Nike Foundation: One Skill for a Lifetime of Success

Rwanda Education

Sithandazile entered a CRS vocational education program which included 6 months of classroom training and a 6-month apprenticeship with a local business. Photo by Melita Sawyer/CRS

Catholic Relief Services is improving the lives of adolescents in Rwanda and Zimbabwe. The Nike Foundation provided funding for CRS to study the impact of the programs on the lives of adolescent girls in the countries. This is part two in a four-part series about these programs.

By Patrick Carney

Pregnant girls aren’t allowed to go to school in Zimbabwe.

Young mothers don’t have time to go to school in Zimbabwe.

With high rates of teenage pregnancy, it’s very hard to break the cycle of generation after generation of girls leaving school before their education is complete.

CRS helps give a generation of girls in places like Rwanda and Zimbabwe a chance to get an education. The goal: to help educate one generation of girls who will then make sure their own children are educated. That will lead to generations of educated adults.

Sithandazile was pregnant by the time she was 15 years old. She lived with her grandmother who was raising 12 children. She was destined to follow the path of so many other girls in her community. The path often leads to dropping out of school and a life of poverty.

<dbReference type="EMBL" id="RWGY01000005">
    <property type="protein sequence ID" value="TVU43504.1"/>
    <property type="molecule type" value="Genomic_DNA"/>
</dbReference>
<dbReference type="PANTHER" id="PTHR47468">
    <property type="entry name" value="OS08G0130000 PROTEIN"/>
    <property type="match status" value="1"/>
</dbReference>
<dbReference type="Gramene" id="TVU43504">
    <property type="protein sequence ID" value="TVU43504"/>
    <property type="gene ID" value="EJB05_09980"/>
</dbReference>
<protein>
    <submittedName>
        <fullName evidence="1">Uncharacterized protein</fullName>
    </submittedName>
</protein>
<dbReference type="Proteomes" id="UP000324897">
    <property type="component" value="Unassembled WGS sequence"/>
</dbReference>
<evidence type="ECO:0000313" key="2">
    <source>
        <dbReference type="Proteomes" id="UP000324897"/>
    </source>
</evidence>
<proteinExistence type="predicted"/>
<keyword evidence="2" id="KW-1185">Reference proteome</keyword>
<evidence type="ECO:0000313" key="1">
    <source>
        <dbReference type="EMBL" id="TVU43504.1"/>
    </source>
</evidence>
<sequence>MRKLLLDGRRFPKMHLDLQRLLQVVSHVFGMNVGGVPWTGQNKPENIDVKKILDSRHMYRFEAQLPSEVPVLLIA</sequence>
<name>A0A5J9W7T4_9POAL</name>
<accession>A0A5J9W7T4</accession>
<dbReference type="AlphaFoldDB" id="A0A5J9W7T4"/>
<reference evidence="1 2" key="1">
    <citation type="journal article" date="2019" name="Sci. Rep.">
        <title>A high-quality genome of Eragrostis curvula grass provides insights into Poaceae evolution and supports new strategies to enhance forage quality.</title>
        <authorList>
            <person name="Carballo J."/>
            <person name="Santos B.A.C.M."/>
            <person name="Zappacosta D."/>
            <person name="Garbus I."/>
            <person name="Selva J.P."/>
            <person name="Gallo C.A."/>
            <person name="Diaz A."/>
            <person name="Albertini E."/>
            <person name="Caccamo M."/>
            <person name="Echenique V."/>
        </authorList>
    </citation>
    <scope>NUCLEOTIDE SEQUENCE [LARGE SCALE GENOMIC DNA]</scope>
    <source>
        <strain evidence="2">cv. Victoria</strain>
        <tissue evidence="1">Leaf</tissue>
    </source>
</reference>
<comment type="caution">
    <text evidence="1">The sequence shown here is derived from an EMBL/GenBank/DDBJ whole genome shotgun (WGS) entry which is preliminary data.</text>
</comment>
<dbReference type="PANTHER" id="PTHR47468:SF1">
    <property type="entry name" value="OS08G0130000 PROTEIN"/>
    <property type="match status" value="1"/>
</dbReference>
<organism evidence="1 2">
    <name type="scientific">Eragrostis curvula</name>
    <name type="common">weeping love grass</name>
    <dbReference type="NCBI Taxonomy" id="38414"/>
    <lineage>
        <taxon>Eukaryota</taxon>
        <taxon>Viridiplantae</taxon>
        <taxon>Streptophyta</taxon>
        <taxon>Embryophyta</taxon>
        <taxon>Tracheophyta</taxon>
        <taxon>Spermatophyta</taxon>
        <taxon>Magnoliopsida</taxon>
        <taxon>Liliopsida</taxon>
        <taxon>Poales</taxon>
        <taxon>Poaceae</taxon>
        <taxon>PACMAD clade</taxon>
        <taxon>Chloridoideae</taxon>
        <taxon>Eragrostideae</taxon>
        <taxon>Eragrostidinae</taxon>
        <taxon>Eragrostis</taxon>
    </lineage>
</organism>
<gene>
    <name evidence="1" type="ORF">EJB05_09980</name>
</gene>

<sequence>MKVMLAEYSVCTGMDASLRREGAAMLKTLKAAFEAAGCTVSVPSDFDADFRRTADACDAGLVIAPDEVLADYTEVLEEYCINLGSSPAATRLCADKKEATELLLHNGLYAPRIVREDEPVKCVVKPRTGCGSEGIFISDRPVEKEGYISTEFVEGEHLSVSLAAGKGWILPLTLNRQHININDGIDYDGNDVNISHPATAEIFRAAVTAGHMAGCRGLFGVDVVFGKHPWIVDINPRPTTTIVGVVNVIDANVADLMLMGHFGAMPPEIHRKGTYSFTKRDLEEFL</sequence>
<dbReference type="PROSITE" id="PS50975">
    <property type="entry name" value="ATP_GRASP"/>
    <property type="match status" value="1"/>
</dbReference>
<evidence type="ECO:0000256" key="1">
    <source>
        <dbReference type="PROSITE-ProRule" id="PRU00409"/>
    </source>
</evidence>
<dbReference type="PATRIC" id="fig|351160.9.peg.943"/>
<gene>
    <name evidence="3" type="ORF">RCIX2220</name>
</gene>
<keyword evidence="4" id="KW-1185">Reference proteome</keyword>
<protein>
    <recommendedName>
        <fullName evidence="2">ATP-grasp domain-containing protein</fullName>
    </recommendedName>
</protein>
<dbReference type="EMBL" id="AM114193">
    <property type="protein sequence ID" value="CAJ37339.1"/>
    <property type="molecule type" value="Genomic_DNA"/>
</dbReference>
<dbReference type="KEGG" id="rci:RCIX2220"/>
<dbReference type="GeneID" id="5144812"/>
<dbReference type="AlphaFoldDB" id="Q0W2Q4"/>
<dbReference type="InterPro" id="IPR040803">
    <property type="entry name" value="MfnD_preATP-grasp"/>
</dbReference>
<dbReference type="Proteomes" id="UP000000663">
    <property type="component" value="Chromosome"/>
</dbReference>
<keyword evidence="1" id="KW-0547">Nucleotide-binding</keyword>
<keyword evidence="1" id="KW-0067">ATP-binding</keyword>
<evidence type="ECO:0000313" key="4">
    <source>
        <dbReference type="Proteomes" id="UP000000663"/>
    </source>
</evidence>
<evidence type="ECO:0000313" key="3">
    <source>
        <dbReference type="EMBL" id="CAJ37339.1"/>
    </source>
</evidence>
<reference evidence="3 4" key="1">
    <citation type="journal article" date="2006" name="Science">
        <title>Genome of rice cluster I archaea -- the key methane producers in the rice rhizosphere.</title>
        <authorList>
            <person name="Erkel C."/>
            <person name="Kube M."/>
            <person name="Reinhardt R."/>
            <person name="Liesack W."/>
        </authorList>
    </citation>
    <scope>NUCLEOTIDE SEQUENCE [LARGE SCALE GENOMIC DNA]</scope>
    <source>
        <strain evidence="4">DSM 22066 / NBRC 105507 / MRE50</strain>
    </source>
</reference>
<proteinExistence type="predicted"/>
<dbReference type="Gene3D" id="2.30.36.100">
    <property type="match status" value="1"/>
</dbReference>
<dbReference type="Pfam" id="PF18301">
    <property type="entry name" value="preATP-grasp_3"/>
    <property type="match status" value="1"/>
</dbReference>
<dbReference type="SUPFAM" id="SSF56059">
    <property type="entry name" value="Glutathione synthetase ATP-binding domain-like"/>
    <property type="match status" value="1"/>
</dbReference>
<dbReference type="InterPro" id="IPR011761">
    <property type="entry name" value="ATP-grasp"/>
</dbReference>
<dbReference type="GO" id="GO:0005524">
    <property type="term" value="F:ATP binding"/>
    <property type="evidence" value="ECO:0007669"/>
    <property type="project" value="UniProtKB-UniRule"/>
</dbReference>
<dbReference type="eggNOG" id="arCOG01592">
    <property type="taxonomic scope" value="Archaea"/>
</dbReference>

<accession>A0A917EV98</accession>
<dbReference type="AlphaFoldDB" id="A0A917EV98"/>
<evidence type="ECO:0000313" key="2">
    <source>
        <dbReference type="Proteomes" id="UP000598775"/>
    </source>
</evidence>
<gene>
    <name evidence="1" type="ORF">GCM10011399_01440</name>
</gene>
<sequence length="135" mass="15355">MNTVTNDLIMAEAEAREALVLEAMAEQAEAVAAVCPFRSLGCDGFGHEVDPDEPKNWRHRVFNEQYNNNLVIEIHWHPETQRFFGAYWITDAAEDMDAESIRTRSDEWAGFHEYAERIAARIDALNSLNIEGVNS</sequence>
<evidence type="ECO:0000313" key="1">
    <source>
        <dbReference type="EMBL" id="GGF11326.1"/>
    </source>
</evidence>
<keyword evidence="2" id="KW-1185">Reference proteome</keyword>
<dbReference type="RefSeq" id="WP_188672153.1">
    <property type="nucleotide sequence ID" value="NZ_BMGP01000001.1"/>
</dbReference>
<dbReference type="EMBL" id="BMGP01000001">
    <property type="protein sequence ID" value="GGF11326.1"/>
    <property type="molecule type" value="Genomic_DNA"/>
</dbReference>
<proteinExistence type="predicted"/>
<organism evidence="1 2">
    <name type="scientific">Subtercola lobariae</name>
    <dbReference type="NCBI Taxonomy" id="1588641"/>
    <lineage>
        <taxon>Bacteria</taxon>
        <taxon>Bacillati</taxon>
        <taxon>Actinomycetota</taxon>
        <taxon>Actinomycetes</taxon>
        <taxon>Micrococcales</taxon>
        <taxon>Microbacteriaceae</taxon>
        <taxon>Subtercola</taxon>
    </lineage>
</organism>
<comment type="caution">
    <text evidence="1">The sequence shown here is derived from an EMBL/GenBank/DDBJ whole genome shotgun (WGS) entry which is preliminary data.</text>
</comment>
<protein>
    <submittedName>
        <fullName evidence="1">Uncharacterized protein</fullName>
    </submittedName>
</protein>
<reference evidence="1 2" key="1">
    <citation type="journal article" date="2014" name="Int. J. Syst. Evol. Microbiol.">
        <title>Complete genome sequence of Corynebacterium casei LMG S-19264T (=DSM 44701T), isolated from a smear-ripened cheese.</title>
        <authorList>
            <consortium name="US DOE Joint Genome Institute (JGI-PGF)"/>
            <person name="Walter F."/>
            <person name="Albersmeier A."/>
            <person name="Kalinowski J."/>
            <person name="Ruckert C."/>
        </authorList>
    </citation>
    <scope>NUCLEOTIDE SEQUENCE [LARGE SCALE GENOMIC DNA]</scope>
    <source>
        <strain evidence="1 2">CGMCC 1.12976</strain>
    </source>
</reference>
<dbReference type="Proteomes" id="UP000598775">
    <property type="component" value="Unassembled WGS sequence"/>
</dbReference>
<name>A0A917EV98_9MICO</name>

Soon, CRS offered Sithandazile a chance to participate in a vocational education program that included 6 months of classroom training and a 6-month apprenticeship with a local business. She was taught to be a seamstress, and with this program she was making a living, learning a craft, and staying off of the streets where many of her peers become prostitutes to make enough money to eat.

After excelling in her vocational training program where she was recognized as the most outstanding student, Sithandazile was hired by the training program and teaches other girls to sew. She also makes clothes to sell. With this increased income, she is giving herself and her child a future. Now, their future includes an education, a steady income and no need to turn to the streets.

Sithandazile, now 20, is earning $200 per month making clothes and $40 per month making and selling cupboards.
Now, she is giving her brother the opportunity to receive an education. Sithandazile pays for her brother’s school fees and uniforms. She also provides her grandmother with groceries and other essential items. She even saves about $10 per month with a plan to buy her own sewing machine this year.

“Get all the knowledge you can,” Sithandazile says, “so you can stand on your own and earn a living.”

Patrick Carney is an associate web producer, writer and editor for Catholic Relief Services. He is based at CRS headquarters in Baltimore, Maryland.

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